Lewes History Group: Bulletin 143, June 2022

Please note: this Bulletin is being put on the website one month after publication. Alternatively you can receive the Bulletin by email as soon as it is published, by becoming a member of the Lewes History Group, and renewing your membership annually.

  1. Next Meeting: 13 Jun 2022, Geoff Mead ‘Hearth and Home: Sussex Vernacular Architecture’
  2. Chair’s Report (by Neil Merchant)
  3. Fitzroy House for sale
  4. Deaths from Measles
  5. Dr Rigden’s Tricycle (by Jane Denton)
  6. George Rigden, Lewes surgeon and apothecary
  7. George Bates, a Lewes engineer
  8. James Cheetham’s view of Cliffe High Street
  9. Offham Hill
  10. Julian Dawson (by Philip Taylor)
  11. The Birch for a Bad Boy
  12. Ashcombe House: a last view of England?

 

  1. Next Meeting         7.30 p.m.  King’s Church Lewes    Monday 13 June             Geoff Mead     Hearth and Home: Sussex Vernacular Architecture

Geoff Mead will describe the variety of vernacular buildings to be found in Sussex and the origins of their distinctive building materials in the landscape of the county. Until the arrival of the railways in the mid-19th century most buildings were constructed using local raw materials. The variety of stone, clay and timber in the county gave distinctive vernacular styles to Weald, Coast and Downland. Difficulties of transport, especially in the Weald, ensured that bulky and ubiquitous materials were not moved far, unless the houseowner needed to make a social impression. Coastal communities and those in the accessible river valleys had easier transport routes and materials could be imported from elsewhere. The wealth of vernacular styles influenced later building designs, and the timbering, brickwork and tile hanging used by architects such as Webb, Norman-Shaw and Lutyens are the direct descendants of Sussex vernacular.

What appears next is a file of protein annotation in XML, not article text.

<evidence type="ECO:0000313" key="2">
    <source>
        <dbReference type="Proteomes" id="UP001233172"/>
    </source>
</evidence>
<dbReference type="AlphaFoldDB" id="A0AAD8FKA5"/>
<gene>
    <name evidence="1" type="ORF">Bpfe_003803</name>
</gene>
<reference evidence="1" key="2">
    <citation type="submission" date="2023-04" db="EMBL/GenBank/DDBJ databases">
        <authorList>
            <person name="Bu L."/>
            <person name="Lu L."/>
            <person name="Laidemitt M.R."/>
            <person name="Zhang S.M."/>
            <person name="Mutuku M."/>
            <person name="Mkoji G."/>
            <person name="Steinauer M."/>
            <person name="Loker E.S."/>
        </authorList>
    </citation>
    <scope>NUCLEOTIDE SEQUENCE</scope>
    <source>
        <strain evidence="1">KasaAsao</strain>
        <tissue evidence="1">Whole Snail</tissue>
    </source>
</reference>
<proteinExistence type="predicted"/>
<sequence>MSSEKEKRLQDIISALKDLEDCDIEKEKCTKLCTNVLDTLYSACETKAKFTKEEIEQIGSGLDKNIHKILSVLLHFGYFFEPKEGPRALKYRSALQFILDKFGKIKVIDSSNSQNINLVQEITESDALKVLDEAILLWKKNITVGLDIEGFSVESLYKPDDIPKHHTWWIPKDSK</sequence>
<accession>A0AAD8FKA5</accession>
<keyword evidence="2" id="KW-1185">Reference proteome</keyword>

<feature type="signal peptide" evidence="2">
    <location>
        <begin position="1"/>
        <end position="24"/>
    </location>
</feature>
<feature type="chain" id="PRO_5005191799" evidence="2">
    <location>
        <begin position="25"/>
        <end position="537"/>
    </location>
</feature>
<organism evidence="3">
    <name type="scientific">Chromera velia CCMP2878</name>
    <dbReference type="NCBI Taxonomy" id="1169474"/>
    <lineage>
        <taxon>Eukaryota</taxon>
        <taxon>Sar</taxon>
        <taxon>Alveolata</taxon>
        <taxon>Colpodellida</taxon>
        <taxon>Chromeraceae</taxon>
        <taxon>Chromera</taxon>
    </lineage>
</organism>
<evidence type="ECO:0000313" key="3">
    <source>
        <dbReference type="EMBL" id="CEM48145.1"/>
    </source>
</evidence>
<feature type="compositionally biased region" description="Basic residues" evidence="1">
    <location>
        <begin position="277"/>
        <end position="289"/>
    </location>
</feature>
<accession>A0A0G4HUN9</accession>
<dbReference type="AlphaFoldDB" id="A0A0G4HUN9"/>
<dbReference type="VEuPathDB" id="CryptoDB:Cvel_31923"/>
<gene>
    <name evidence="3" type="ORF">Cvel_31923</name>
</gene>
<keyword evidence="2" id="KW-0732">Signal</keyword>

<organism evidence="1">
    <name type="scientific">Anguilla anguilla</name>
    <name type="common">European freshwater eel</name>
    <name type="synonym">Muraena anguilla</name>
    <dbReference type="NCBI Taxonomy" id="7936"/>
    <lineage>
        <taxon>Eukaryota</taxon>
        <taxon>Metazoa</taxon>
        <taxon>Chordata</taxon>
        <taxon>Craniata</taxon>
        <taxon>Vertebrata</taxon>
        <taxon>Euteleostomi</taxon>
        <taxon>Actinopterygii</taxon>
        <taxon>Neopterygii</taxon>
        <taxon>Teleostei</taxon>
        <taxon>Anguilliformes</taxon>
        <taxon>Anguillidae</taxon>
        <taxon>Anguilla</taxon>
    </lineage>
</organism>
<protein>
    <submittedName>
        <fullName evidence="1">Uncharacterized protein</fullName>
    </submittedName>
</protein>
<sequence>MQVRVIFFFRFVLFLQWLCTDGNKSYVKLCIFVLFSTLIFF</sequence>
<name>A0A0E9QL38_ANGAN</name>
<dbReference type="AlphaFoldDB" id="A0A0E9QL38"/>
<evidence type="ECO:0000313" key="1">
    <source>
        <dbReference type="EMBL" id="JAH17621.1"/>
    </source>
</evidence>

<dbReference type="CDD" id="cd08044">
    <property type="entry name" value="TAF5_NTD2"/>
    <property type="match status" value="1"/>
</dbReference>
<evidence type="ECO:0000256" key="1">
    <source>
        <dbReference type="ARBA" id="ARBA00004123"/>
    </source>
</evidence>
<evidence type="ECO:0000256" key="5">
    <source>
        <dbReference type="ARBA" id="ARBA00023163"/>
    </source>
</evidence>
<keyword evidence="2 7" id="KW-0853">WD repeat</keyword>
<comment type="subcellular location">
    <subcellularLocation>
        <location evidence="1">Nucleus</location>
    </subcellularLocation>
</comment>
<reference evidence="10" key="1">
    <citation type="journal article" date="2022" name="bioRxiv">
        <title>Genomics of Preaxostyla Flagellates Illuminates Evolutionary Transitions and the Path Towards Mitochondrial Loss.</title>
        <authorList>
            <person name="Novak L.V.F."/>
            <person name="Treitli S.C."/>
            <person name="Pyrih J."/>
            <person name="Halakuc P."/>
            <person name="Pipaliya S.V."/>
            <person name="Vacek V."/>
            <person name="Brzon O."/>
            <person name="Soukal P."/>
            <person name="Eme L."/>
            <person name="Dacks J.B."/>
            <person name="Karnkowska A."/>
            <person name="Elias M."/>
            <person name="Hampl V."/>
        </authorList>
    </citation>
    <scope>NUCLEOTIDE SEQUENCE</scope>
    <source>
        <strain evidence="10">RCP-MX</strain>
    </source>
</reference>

We shall continue to restrict our meeting capacity to a maximum of 200, and thus require advance booking for both members and non-members via https://ticketsource.co.uk/lhg. Members will have priority. Our display boards are again on show at each meeting. If you reserve or buy a place but then discover you will be unable to attend, please do let us know so that we can admit someone else. The hall will be open from 7 p.m. and the meeting will start at 7.30 p.m.

 

  1. Chair’s Report                                                                       (by Neil Merchant)

I am sorry to have to tell you that Sue Berry has resigned from our committee and as chair of our meetings, for personal reasons. She will be sorely missed, and we now have to find a way to fill her shoes: no easy task.

Our return to King’s Church for our talks has been successful, with over 120 people attending each talk so far – a little below our typical previous attendances at the venue, but that’s understandable. We’ll continue to take a cautious approach for now, limiting numbers by way of advance booking only. We know that there’s a range of member preferences regarding Zoom or “Room” talks, and we’ll survey all our members in the next month or so to help form our plans as we go into the autumn and winter.

 

  1. Fitzroy House for sale

Fitzroy House, Lewes
Fitzroy House, the remarkable 3-bed Victorian-Gothic former library, has been offered for sale this Spring, available at £1.3M from Charles Wycherley.  Fitzroy House, Lewes, entrance hall, and Fitzroy Octagonal RoomFitzroy House, Lewes, sitting room, octagonal minstrel gallery, glazed atrium roof

 

  1. Deaths from Measles